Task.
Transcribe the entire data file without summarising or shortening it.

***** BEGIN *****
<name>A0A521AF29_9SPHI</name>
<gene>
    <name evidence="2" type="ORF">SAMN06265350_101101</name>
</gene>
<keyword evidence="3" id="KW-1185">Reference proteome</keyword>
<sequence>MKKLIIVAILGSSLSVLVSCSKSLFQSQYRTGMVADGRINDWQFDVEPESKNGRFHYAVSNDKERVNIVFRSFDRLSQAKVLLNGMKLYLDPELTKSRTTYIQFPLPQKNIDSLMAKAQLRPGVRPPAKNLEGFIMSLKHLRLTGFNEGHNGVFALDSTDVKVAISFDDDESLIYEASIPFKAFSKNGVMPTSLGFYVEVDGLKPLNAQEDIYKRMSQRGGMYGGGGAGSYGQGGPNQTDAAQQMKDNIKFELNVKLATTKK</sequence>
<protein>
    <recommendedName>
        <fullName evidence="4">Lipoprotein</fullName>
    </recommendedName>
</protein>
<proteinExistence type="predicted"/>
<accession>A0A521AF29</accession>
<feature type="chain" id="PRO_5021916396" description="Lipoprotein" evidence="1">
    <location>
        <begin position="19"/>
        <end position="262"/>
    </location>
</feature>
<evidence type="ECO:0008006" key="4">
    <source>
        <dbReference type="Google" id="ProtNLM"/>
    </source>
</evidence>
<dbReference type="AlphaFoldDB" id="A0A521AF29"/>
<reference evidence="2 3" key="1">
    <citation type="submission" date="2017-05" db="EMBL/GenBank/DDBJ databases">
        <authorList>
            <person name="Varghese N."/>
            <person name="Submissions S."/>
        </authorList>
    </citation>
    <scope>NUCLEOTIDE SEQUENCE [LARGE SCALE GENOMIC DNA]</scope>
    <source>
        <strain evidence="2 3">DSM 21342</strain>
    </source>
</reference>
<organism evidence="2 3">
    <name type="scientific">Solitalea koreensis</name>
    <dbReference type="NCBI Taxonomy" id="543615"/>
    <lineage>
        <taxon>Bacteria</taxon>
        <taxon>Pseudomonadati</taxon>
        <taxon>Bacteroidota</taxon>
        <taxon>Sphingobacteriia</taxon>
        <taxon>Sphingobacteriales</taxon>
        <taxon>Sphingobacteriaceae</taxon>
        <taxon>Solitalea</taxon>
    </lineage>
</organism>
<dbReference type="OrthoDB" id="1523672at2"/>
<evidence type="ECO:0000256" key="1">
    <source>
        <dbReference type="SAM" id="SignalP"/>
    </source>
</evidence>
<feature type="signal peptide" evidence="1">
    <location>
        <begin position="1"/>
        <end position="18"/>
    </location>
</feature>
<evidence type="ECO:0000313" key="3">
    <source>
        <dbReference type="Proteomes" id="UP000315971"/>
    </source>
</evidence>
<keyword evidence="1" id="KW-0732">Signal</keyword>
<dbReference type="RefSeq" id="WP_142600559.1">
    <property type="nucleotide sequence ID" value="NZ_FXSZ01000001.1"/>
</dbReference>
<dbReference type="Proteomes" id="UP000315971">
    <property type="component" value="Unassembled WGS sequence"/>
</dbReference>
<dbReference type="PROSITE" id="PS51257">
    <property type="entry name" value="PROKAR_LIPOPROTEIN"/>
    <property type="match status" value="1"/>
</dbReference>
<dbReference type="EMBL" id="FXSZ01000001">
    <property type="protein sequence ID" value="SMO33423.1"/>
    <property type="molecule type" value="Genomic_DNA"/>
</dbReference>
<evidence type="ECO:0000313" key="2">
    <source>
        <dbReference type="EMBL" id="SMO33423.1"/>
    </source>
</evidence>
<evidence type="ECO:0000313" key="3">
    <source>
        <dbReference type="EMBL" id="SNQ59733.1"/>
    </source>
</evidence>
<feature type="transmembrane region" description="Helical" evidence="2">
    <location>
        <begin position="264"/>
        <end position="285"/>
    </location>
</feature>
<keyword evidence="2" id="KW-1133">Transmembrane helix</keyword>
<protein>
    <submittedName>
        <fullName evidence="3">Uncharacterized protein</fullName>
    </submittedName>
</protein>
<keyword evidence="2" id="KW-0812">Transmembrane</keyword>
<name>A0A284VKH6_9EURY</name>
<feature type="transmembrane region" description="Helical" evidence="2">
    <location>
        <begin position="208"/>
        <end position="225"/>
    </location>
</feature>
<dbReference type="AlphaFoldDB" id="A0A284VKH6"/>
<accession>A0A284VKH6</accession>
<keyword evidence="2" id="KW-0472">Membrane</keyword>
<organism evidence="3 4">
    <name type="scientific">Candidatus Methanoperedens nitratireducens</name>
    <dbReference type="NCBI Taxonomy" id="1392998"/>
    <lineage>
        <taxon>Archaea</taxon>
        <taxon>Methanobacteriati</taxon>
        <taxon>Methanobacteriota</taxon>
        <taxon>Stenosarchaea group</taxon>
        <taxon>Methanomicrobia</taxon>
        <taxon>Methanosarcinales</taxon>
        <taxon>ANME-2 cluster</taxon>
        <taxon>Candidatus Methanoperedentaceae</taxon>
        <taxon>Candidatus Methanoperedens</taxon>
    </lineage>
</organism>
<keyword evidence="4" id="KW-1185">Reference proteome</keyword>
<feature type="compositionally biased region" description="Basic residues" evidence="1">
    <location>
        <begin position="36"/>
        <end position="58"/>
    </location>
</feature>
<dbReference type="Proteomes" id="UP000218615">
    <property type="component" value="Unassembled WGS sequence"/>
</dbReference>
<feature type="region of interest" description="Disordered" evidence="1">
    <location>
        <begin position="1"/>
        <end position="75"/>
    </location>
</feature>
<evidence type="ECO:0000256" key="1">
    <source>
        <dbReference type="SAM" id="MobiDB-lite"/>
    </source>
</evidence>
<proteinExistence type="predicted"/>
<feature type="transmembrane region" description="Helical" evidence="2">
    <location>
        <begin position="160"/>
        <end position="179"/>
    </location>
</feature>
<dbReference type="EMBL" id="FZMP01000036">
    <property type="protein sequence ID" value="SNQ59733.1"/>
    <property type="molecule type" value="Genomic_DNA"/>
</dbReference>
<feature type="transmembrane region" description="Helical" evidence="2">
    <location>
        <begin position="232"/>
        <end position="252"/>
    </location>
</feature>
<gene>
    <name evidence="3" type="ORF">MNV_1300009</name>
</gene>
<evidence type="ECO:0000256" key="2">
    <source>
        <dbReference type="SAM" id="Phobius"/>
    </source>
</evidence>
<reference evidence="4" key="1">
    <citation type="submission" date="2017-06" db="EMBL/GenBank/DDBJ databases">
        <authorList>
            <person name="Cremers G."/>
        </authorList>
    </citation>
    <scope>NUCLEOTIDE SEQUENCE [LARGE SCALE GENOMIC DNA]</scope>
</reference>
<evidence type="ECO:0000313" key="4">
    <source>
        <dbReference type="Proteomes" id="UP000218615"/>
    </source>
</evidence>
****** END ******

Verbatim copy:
<name>A0A521AF29_9SPHI</name>
<gene>
    <name evidence="2" type="ORF">SAMN06265350_101101</name>
</gene>
<keyword evidence="3" id="KW-1185">Reference proteome</keyword>
<sequence>MKKLIIVAILGSSLSVLVSCSKSLFQSQYRTGMVADGRINDWQFDVEPESKNGRFHYAVSNDKERVNIVFRSFDRLSQAKVLLNGMKLYLDPELTKSRTTYIQFPLPQKNIDSLMAKAQLRPGVRPPAKNLEGFIMSLKHLRLTGFNEGHNGVFALDSTDVKVAISFDDDESLIYEASIPFKAFSKNGVMPTSLGFYVEVDGLKPLNAQEDIYKRMSQRGGMYGGGGAGSYGQGGPNQTDAAQQMKDNIKFELNVKLATTKK</sequence>
<protein>
    <recommendedName>
        <fullName evidence="4">Lipoprotein</fullName>
    </recommendedName>
</protein>
<proteinExistence type="predicted"/>
<accession>A0A521AF29</accession>
<feature type="chain" id="PRO_5021916396" description="Lipoprotein" evidence="1">
    <location>
        <begin position="19"/>
        <end position="262"/>
    </location>
</feature>
<evidence type="ECO:0008006" key="4">
    <source>
        <dbReference type="Google" id="ProtNLM"/>
    </source>
</evidence>
<dbReference type="AlphaFoldDB" id="A0A521AF29"/>
<reference evidence="2 3" key="1">
    <citation type="submission" date="2017-05" db="EMBL/GenBank/DDBJ databases">
        <authorList>
            <person name="Varghese N."/>
            <person name="Submissions S."/>
        </authorList>
    </citation>
    <scope>NUCLEOTIDE SEQUENCE [LARGE SCALE GENOMIC DNA]</scope>
    <source>
        <strain evidence="2 3">DSM 21342</strain>
    </source>
</reference>
<organism evidence="2 3">
    <name type="scientific">Solitalea koreensis</name>
    <dbReference type="NCBI Taxonomy" id="543615"/>
    <lineage>
        <taxon>Bacteria</taxon>
        <taxon>Pseudomonadati</taxon>
        <taxon>Bacteroidota</taxon>
        <taxon>Sphingobacteriia</taxon>
        <taxon>Sphingobacteriales</taxon>
        <taxon>Sphingobacteriaceae</taxon>
        <taxon>Solitalea</taxon>
    </lineage>
</organism>
<dbReference type="OrthoDB" id="1523672at2"/>
<evidence type="ECO:0000256" key="1">
    <source>
        <dbReference type="SAM" id="SignalP"/>
    </source>
</evidence>
<feature type="signal peptide" evidence="1">
    <location>
        <begin position="1"/>
        <end position="18"/>
    </location>
</feature>
<evidence type="ECO:0000313" key="3">
    <source>
        <dbReference type="Proteomes" id="UP000315971"/>
    </source>
</evidence>
<keyword evidence="1" id="KW-0732">Signal</keyword>
<dbReference type="RefSeq" id="WP_142600559.1">
    <property type="nucleotide sequence ID" value="NZ_FXSZ01000001.1"/>
</dbReference>
<dbReference type="Proteomes" id="UP000315971">
    <property type="component" value="Unassembled WGS sequence"/>
</dbReference>
<dbReference type="PROSITE" id="PS51257">
    <property type="entry name" value="PROKAR_LIPOPROTEIN"/>
    <property type="match status" value="1"/>
</dbReference>
<dbReference type="EMBL" id="FXSZ01000001">
    <property type="protein sequence ID" value="SMO33423.1"/>
    <property type="molecule type" value="Genomic_DNA"/>
</dbReference>
<evidence type="ECO:0000313" key="2">
    <source>
        <dbReference type="EMBL" id="SMO33423.1"/>
    </source>
</evidence>
<evidence type="ECO:0000313" key="3">
    <source>
        <dbReference type="EMBL" id="SNQ59733.1"/>
    </source>
</evidence>
<feature type="transmembrane region" description="Helical" evidence="2">
    <location>
        <begin position="264"/>
        <end position="285"/>
    </location>
</feature>
<keyword evidence="2" id="KW-1133">Transmembrane helix</keyword>
<protein>
    <submittedName>
        <fullName evidence="3">Uncharacterized protein</fullName>
    </submittedName>
</protein>
<keyword evidence="2" id="KW-0812">Transmembrane</keyword>
<name>A0A284VKH6_9EURY</name>
<feature type="transmembrane region" description="Helical" evidence="2">
    <location>
        <begin position="208"/>
        <end position="225"/>
    </location>
</feature>
<dbReference type="AlphaFoldDB" id="A0A284VKH6"/>
<accession>A0A284VKH6</accession>
<keyword evidence="2" id="KW-0472">Membrane</keyword>
<organism evidence="3 4">
    <name type="scientific">Candidatus Methanoperedens nitratireducens</name>
    <dbReference type="NCBI Taxonomy" id="1392998"/>
    <lineage>
        <taxon>Archaea</taxon>
        <taxon>Methanobacteriati</taxon>
        <taxon>Methanobacteriota</taxon>
        <taxon>Stenosarchaea group</taxon>
        <taxon>Methanomicrobia</taxon>
        <taxon>Methanosarcinales</taxon>
        <taxon>ANME-2 cluster</taxon>
        <taxon>Candidatus Methanoperedentaceae</taxon>
        <taxon>Candidatus Methanoperedens</taxon>
    </lineage>
</organism>
<keyword evidence="4" id="KW-1185">Reference proteome</keyword>
<feature type="compositionally biased region" description="Basic residues" evidence="1">
    <location>
        <begin position="36"/>
        <end position="58"/>
    </location>
</feature>
<dbReference type="Proteomes" id="UP000218615">
    <property type="component" value="Unassembled WGS sequence"/>
</dbReference>
<feature type="region of interest" description="Disordered" evidence="1">
    <location>
        <begin position="1"/>
        <end position="75"/>
    </location>
</feature>
<evidence type="ECO:0000256" key="1">
    <source>
        <dbReference type="SAM" id="MobiDB-lite"/>
    </source>
</evidence>
<proteinExistence type="predicted"/>
<feature type="transmembrane region" description="Helical" evidence="2">
    <location>
        <begin position="160"/>
        <end position="179"/>
    </location>
</feature>
<dbReference type="EMBL" id="FZMP01000036">
    <property type="protein sequence ID" value="SNQ59733.1"/>
    <property type="molecule type" value="Genomic_DNA"/>
</dbReference>
<feature type="transmembrane region" description="Helical" evidence="2">
    <location>
        <begin position="232"/>
        <end position="252"/>
    </location>
</feature>
<gene>
    <name evidence="3" type="ORF">MNV_1300009</name>
</gene>
<evidence type="ECO:0000256" key="2">
    <source>
        <dbReference type="SAM" id="Phobius"/>
    </source>
</evidence>
<reference evidence="4" key="1">
    <citation type="submission" date="2017-06" db="EMBL/GenBank/DDBJ databases">
        <authorList>
            <person name="Cremers G."/>
        </authorList>
    </citation>
    <scope>NUCLEOTIDE SEQUENCE [LARGE SCALE GENOMIC DNA]</scope>
</reference>
<evidence type="ECO:0000313" key="4">
    <source>
        <dbReference type="Proteomes" id="UP000218615"/>
    </source>
</evidence>